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Turning an ordinary plane ride into an enthralling experience
Published in Daily News Egypt on 30 - 06 - 2006

CAIRO: "Liberty of expression can come in the form of writing, film, from intellects or from body language. The body is a huge tool for reflecting social and political issues, says Walid Awni, pioneering choreographer of modern dance, an art often described as the most expressionistic form of dance.
On the stage of the Cairo Opera House earlier this week, Awni's students from the Modern Dance School put on an incredible performance entitled: "Life vest under your seat.
Each of the 17 dancers, comprised of two males and 15 females, were not in uniform costumes and each looked comfortable in their own style, making each dancer look unique. The stage featured no props, only chairs, but it was brought to life by the performers' strong energy that captured the audience.
The presentation is set on a plane, hence the name. It explores the different feelings one goes through while traveling (perhaps through life), as well as some social ruminations and philosophical manifestations.
Besides the modish movements of the dancers, the performance also has a dialogue, featuring singing and percussions. The show also includes a great deal of humor; one of the dancers performs a solo dance exaggerating the movement of a hostess giving the flying safety precautions. The dialogue is also quite witty, provoking a giggle from the audience every now and then.
The finale is lively and fun, as Awni enters onto the stage and the dance moves and music turns retro. He shows up with a vacuum cleaner, the plane is on the ground and he comes in to clean it. They all do a final dance together and Awni plays the vacuum cleaner like a saxophone, as they all dance around playfully.
The show was actually the students' end of year exam, as Awni feels that the best place to take it is on a real stage with a real audience. The performance brings together the seven subjects these dancers have been studying over a period of three years (some are first and second year students).
The subjects are percussions, solfège (a singing exercise using sol-fa syllables), modern dance, classical ballet, theater, open class (a workshop where different instructors come from Egypt or abroad), the master class and Martha Graham technique, one of the 20th century's most influential creators of modern dance famous for her contraction and release style.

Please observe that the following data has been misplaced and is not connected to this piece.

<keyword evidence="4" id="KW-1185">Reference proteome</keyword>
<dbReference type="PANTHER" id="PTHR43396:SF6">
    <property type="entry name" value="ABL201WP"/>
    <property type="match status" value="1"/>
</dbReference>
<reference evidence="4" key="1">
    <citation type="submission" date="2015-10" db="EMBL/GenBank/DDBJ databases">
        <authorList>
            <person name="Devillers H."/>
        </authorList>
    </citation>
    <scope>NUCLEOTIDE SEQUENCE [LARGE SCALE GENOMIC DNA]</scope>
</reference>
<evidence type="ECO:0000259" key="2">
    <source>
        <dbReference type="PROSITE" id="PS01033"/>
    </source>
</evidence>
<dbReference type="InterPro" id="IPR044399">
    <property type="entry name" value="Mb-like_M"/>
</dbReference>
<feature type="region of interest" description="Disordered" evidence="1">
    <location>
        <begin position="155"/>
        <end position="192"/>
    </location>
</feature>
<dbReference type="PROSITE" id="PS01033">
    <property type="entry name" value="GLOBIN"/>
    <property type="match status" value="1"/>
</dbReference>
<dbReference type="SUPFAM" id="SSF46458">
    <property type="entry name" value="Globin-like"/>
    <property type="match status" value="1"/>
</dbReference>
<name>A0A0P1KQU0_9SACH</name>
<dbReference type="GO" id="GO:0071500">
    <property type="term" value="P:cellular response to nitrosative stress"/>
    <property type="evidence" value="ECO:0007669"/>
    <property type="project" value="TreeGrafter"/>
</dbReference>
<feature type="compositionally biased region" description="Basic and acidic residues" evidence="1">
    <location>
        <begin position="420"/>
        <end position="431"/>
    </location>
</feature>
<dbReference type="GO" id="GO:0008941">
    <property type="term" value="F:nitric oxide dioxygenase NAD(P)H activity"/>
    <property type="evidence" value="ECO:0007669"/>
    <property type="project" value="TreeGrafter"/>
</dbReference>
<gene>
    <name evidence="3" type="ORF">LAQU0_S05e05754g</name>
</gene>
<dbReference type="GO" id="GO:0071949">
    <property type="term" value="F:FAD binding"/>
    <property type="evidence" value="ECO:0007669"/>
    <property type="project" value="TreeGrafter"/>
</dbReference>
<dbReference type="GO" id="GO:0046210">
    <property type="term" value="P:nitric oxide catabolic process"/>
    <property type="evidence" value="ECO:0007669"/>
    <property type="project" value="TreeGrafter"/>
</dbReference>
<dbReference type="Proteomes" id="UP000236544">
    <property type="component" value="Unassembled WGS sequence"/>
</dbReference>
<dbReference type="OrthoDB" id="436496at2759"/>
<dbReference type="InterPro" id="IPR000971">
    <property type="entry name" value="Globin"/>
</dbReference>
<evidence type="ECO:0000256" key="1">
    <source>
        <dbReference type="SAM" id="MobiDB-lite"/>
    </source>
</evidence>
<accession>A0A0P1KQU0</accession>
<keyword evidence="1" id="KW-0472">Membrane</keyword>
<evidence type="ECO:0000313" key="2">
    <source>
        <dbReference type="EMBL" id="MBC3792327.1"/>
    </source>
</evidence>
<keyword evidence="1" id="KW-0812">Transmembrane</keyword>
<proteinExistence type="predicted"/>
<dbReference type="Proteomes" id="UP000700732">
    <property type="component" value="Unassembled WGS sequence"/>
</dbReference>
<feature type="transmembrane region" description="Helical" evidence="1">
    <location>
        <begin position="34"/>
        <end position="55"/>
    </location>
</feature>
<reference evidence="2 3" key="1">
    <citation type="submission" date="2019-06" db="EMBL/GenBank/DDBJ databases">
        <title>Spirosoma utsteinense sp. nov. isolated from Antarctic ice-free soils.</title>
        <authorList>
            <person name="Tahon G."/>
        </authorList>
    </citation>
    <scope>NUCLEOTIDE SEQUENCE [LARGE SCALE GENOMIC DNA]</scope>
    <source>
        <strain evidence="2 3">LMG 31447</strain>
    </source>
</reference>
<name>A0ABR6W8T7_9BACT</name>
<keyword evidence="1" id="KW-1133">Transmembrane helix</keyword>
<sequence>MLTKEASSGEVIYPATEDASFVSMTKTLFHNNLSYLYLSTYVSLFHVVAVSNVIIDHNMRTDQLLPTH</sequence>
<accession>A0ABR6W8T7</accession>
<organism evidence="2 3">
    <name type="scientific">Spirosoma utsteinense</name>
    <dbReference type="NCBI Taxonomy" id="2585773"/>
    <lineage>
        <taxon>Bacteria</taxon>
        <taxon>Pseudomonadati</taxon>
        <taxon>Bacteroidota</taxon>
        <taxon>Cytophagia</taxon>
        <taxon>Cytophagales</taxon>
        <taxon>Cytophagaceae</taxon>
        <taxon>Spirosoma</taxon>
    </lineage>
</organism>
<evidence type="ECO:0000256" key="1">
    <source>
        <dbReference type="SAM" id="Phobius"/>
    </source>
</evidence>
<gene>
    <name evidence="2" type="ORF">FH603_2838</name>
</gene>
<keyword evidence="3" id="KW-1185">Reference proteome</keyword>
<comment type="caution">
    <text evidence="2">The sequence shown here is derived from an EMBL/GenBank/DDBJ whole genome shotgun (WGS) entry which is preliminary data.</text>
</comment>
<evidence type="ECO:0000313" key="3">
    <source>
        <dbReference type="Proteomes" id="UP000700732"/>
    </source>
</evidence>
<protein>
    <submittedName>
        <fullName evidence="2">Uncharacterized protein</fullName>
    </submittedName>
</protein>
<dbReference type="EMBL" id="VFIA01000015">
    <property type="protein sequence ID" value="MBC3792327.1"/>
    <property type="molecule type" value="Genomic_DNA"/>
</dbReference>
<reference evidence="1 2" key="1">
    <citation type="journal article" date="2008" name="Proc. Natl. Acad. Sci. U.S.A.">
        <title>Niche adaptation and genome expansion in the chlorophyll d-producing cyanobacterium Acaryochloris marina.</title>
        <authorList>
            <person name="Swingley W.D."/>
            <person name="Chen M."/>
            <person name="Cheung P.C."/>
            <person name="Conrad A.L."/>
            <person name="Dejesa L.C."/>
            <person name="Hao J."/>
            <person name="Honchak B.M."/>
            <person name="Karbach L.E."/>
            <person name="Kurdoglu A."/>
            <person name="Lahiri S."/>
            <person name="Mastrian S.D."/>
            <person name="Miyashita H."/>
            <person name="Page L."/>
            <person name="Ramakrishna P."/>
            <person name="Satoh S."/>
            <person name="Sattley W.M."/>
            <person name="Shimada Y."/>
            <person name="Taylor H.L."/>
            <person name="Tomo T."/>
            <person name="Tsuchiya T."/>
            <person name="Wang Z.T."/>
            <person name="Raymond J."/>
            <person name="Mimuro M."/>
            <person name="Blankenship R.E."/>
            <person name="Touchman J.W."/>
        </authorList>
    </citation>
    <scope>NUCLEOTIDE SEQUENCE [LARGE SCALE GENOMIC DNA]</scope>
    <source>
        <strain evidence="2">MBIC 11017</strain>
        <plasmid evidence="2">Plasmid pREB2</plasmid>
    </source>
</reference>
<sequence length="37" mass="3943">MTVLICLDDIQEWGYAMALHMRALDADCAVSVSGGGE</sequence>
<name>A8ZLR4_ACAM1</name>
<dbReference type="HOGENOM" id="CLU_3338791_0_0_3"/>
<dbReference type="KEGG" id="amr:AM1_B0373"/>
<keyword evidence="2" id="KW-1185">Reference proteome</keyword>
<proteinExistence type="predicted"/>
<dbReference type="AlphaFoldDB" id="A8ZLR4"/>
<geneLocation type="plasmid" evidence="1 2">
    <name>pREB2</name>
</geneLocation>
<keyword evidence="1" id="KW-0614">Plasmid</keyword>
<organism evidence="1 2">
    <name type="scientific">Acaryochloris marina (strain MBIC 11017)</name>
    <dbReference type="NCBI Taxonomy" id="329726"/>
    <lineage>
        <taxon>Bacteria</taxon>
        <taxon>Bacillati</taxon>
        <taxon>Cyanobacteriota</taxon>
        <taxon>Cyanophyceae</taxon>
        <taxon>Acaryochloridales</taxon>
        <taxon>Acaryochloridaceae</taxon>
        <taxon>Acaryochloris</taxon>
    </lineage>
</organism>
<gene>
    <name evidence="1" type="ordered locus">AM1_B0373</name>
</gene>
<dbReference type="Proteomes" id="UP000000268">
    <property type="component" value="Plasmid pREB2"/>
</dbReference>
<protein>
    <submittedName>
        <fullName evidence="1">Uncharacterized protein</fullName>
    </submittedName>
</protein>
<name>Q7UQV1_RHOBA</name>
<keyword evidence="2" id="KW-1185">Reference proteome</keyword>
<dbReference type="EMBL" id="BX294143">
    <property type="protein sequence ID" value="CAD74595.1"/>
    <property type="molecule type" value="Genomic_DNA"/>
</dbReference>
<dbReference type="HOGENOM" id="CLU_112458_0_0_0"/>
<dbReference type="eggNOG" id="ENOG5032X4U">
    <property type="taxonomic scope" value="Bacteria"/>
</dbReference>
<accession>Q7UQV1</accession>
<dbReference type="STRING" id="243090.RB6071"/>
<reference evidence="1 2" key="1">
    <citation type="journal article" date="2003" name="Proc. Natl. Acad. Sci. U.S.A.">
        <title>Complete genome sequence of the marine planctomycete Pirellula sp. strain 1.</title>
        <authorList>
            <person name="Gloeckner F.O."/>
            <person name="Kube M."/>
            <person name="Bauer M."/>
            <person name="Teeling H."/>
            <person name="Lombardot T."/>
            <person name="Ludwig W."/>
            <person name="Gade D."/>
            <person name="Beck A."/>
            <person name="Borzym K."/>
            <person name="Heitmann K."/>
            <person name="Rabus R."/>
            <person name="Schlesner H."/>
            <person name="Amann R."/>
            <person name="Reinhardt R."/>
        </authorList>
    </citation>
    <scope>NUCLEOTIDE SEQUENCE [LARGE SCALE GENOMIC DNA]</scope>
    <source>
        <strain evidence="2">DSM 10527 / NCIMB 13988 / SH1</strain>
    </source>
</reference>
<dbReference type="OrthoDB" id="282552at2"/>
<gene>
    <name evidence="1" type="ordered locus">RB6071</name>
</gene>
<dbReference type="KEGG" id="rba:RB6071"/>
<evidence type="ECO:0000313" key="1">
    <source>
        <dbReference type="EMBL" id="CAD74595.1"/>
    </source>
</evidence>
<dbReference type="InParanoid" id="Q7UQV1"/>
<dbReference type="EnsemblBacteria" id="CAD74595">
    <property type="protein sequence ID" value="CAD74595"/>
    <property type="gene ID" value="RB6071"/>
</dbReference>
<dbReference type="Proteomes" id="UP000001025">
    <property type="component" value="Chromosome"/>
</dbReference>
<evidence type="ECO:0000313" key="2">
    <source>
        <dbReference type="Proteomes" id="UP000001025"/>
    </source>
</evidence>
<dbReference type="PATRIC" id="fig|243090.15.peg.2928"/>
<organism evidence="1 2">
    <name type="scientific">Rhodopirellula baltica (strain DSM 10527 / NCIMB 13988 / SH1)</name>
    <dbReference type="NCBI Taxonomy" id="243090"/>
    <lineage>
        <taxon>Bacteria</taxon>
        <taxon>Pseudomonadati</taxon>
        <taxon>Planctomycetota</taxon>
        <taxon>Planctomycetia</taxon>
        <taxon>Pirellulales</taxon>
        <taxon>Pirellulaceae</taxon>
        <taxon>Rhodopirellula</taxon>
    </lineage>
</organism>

Awny often gives the once a week master class an improvisation class. Sometimes they do exercises such as reading a newspaper and connect to an article with dance. He gets deeply involved with the students in the period before the final performance as he trains them in the full choreography.
This show is the fourth part of a series of performances with the same title. The first one was performed in 2001 at the Experimental Theater Festival.
The school is not to be taken lightly, as it is an institute that produces professional dancers, the classes are intense and long, so students must be passionate and determined. To graduate, one must pass all seven subjects for three years, and any failed courses must be repeated.
Sarah Helmy, a first year student who pulled off a graceful and powerful performance, feels that it is the best place in Egypt to learn dance. "In other places the classes may be good but they are not consistent, as they are drop-in and don't have attendance. You end up being pulled back and you don't improve. Here it is very intense but I love it and recommend it, she says.
The end product demonstrates the professionalism of the school. The show was well rounded and incredibly dynamic, squeezing all of the artistic talent out of each dancer. It exceeded the realm of simple dance and was more of an attractive musical theater performance with great motion and color.

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